BLACKBURN Rovers have posted an annual pre-tax profit of £4.3m – thanks to a host of player sales.

Rovers recorded an operating loss of £9.6m before player trading in the year ending June 30, 2012 – around £5m more than they did a year earlier.

But the club’s latest accounts reveal that activity in the transfer market raised £14.1m thanks to money received for the sale of players such as Phil Jones, Chris Samba, Nikola Kalinic and Yakubu.

That allowed Rovers to make a profit for the year, while the club’s net debt was reduced from £26.3m to £24.5m.

In contrast, a year earlier Rovers had posted an annual pre-tax loss of £18.6m after spending a net £13.8m on player trading. The club sold Jones to Manchester United midway through June 2011 but the £16.5m fee was to be paid in instalments, with some of the payments included in this year’s balance sheet.

Kalinic joined Ukrainian side Dnipro in August 2011 for a reported £6m, while Rovers sold Samba to Anzhi Makhachkala in February for a fee believed to be between £7m and £9m.

Yakubu moved to China in June to sign for Guangzhou R&F for £1m, having been bought from Everton for a similar fee 10 months earlier.

The purchases of Scott Dann and David Goodwillie last summer, for fees said to total around £10m, were also included in this year’s balance sheet.

It was confirmed that, since the balance sheet date, Rovers entered into transfer agreements that will cost the club a net £6.8m.

That will include money spent this summer on players such as Jordan Rhodes, Leon Best and Dickson Etuhu – as well as fees to be received for the likes of Junior Hoilett and Steven Nzonzi.

Turnover fell this year from £57.6m to £54.2m, with an increase in broadcasting revenue offset by a reduction in prize money as Rovers finished 19th in the Premier League and slipped out of the top flight.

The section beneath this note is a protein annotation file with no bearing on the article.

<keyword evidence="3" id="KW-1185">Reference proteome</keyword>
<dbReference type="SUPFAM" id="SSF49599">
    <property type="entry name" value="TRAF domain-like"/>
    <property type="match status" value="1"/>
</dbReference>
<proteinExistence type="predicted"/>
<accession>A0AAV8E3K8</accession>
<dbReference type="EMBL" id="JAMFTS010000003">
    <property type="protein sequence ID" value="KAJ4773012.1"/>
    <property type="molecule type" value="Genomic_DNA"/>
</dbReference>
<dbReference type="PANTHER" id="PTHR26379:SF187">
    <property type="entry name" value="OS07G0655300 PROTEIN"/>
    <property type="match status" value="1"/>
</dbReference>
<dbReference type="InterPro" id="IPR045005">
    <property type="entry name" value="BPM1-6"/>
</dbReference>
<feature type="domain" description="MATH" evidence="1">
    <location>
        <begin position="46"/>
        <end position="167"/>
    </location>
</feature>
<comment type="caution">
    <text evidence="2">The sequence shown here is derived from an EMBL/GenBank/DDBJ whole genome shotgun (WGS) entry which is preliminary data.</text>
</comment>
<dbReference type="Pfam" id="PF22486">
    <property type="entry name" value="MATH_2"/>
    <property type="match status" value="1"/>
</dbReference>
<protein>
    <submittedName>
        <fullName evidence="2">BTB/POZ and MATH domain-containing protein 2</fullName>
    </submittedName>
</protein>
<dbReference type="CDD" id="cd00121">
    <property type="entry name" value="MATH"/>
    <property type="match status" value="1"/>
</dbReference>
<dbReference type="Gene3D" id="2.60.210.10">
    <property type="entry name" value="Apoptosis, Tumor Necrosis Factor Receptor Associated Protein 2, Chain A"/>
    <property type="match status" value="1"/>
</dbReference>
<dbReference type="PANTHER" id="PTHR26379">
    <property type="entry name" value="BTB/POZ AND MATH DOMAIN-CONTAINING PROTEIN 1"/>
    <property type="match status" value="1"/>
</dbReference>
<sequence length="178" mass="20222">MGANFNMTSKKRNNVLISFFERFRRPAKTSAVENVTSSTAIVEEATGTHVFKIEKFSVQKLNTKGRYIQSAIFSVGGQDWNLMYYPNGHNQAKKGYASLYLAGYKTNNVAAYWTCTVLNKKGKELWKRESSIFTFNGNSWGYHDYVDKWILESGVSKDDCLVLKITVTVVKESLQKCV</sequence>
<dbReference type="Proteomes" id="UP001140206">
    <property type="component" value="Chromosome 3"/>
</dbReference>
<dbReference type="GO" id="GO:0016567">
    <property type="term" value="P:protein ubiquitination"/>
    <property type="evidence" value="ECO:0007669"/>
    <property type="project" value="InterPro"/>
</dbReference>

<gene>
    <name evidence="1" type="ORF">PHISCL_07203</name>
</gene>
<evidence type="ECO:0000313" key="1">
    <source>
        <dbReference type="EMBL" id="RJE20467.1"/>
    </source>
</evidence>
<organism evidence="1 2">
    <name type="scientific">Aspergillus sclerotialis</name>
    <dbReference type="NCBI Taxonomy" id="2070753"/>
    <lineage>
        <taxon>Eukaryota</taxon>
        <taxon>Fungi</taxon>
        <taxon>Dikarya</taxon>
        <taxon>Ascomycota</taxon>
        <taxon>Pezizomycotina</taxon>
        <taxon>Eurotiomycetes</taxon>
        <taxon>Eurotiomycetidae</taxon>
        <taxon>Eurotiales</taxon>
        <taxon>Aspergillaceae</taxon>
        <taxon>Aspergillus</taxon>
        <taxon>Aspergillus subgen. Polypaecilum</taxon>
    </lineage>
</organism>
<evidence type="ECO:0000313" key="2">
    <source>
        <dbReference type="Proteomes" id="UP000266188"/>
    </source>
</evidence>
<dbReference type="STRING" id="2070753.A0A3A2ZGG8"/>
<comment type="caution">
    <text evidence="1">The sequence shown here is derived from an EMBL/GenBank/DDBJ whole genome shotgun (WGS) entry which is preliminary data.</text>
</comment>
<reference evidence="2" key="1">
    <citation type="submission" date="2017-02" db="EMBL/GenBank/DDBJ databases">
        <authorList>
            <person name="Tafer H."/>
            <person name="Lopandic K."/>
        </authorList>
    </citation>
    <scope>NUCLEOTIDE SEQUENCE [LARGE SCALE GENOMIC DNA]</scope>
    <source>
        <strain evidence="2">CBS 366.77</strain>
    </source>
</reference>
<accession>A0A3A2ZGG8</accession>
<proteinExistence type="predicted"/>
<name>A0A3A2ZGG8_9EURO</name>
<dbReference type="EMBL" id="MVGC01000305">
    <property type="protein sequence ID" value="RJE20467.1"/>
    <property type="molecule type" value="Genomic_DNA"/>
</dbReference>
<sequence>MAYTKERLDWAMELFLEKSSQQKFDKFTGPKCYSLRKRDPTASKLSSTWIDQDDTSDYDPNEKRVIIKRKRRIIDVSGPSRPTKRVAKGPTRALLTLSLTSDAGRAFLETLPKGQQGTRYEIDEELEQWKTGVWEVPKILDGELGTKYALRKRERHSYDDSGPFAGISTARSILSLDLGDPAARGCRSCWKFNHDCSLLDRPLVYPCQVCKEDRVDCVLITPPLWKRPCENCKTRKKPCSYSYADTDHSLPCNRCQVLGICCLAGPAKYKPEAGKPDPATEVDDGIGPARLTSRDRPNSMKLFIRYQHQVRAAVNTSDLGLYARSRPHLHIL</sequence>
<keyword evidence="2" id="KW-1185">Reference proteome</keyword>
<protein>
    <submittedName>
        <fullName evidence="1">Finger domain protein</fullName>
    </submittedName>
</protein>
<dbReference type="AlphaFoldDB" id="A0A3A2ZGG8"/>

Commercial revenue fell by £1.8m, partly due to the end of the club’s shirt sponsorship deal with Crown Paints.

Contingency plans have been put in place should Rovers be unsuccessful in their promotion bid this season, while the club are also preparing for the introduction of Financial Fair Play rules to English football.

A year ago owners Venky’s gave assurances that they would continue to fund Rovers and they have reiterated that stance in a statement accompanying this year’s accounts.

The club’s current banking facilities are with the State Bank of India, having switched from Barclays since last year’s accounts.

“The company will require significant funding in addition to the current facilities available to the company,” a statement read.

“The directors have received confirmation from the ultimate parent company (Venkateshwara Hatcheries Pvt Ltd) that it has sufficient funds and is willing to provide such additional financing, as may be required to fund BRFC to the extent necessary for the company to continue to trade and to pay its liabilities as and when they become due.

“The directors have also considered the potential impact on the company’s cash flows were BRFC not to regain its FA Premier League status and have identified mitigating actions that would manage the cash flow requirements of the company in such circumstances, and in any event have received confirmation of support from its ultimate parent company.”